On Friday 21 of us took off for a hike we call Miner’s Needle Loop. My GPS tracker kept a pretty accurate recording of the hike when compared to our club notes from previous years, so a 9.5 mile hike with 1500 feet of elevation gain accurately describes the day’s adventure. You can see from the track below that we had most of our climbing in the first half of our loop, especially at the very beginning when we hiked up Cardiac Climb. This is a route we can take in either direction, but coming down that steep section at the end of a long hike is not my idea of fun.
The day was quite cloudy, but quite comfortable for hiking. Most of us wore long pants, as we expected it to be rather cool, but at times when the clouds thinned out it was pretty warm.
No blue skies today, but the subdued light and the recent rains we’ve experienced made for some decent pictures.
Before long we were looking down from Cardiac Climb onto Bark’s Basin. The end of our hike would have us walking right across this section.
A Saguaro Cactus is a tough Desert Dweller. I thought this fella was just another Dead Soldier until I blew it up a bit and saw the living arm still hanging on. We’ll see how long it survives though.
For whatever reason we’ve seen an abundance of Jojoba nuts still on their bushes this year. Usually the birds have stripped them all off by now. They are related to Almonds, and once you peel the husk off they’re quite edible. Could use a little salt though.
I did say we’ve seen a bit of rain, and some of it was collected in Bark’s Canyon. That allowed us to get at least a partial fill of Reflection pictures and keep several of our photographers busy for a bit. In the past, we’ve seen lots of water in this section, and last year I had to get my boots wet to get through here. (Ok, I was just being clumsy)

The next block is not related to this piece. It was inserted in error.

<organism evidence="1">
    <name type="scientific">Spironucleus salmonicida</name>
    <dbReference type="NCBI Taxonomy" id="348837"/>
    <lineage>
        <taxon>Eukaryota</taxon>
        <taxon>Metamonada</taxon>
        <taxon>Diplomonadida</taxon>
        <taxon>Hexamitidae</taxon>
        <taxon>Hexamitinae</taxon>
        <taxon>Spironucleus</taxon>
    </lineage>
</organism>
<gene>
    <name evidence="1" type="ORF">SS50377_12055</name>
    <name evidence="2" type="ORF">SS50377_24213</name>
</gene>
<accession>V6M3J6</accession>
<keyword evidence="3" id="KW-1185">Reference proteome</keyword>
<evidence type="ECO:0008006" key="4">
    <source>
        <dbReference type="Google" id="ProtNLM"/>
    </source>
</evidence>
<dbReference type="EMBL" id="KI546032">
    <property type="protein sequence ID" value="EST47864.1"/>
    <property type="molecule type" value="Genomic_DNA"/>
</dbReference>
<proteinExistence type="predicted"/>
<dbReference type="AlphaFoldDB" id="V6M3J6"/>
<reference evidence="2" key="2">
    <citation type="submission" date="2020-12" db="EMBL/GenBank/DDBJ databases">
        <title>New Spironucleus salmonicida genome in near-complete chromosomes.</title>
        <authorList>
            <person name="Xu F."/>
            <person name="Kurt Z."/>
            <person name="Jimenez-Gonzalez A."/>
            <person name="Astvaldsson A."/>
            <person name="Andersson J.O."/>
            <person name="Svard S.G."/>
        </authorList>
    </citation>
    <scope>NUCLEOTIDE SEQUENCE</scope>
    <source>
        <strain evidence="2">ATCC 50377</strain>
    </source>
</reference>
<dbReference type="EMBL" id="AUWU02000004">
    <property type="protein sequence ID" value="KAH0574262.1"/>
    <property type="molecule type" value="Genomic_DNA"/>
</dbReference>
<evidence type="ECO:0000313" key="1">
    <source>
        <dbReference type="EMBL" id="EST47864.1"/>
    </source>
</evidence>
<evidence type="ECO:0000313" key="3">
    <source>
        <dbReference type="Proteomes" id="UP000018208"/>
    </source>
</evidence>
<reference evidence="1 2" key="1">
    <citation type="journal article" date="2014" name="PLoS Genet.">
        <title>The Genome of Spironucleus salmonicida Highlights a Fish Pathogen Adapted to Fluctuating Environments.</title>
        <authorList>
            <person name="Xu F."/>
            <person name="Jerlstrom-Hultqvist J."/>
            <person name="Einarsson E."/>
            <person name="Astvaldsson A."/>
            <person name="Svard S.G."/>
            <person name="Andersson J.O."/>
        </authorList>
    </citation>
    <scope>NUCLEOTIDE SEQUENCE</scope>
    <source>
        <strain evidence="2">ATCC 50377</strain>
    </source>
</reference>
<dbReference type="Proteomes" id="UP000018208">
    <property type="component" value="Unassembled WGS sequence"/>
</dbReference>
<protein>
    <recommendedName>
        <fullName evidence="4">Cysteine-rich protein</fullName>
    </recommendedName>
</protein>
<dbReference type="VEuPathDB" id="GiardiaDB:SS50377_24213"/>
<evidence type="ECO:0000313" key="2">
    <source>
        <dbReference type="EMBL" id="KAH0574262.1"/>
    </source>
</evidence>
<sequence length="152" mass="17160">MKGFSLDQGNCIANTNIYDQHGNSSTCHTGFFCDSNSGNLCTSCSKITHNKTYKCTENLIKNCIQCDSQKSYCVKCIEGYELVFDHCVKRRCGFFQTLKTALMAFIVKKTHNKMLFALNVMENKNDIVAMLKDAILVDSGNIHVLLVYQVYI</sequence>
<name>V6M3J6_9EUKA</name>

Weaver’s Needle keeps popping up no matter where we are in the Superstitions.
This little bush has managed to find some soil and moisture somehow. If it can survive this very dry fall and winter it likely will continue to grow for a long time.
One hiker in our group considers every hike that doesn’t provide a view of Weaver’s Needle a waste of good hiking time. I figured I’d catch a picture of Hans and his favourite piece of rock. This part of the hike was in the shallow center section of the track I posted above. It was a welcome respite from all the climbing, but we still had some elevation to gain.
Our lunch stop was above Miner’s Needle. This is the last high spot on our track, and most of the rest of the trail is downhill from here. Dana and I have made a promise to climb the needle on the right at some point. I don’t think it will be when we are on this particular track though, as it’s about 6 miles from where we started. I think we’ll come in from the short side of the loop to do this.
That’s Bark’s Basin in the background, and once we reach it we have a few miles of rolling desert before we get back to the trucks.
This particular group of rocks always keeps us busy trying to figure out what it looks like. Everything from Winnie the Pooh to a St Bernard to a sleeping Lion complete with whiskers and even a Water Creature from the movie The Abyss.
It is unofficially called The 3 Dogs. If you can find 3 pups in there, you’re either a better observer than I am, or you are having flashbacks from what you injested in the 70’s.
Not all Saguaro are as resilient as the one I posted above.
One final view back where we came from. It was a great day, but our legs were a bit worn out by the time we were finished. I heard from a few fellow hikers who were planted on the couch for the evening, or had put their PJ’s on by 5:30.
And that was the end of our day wandering in the desert.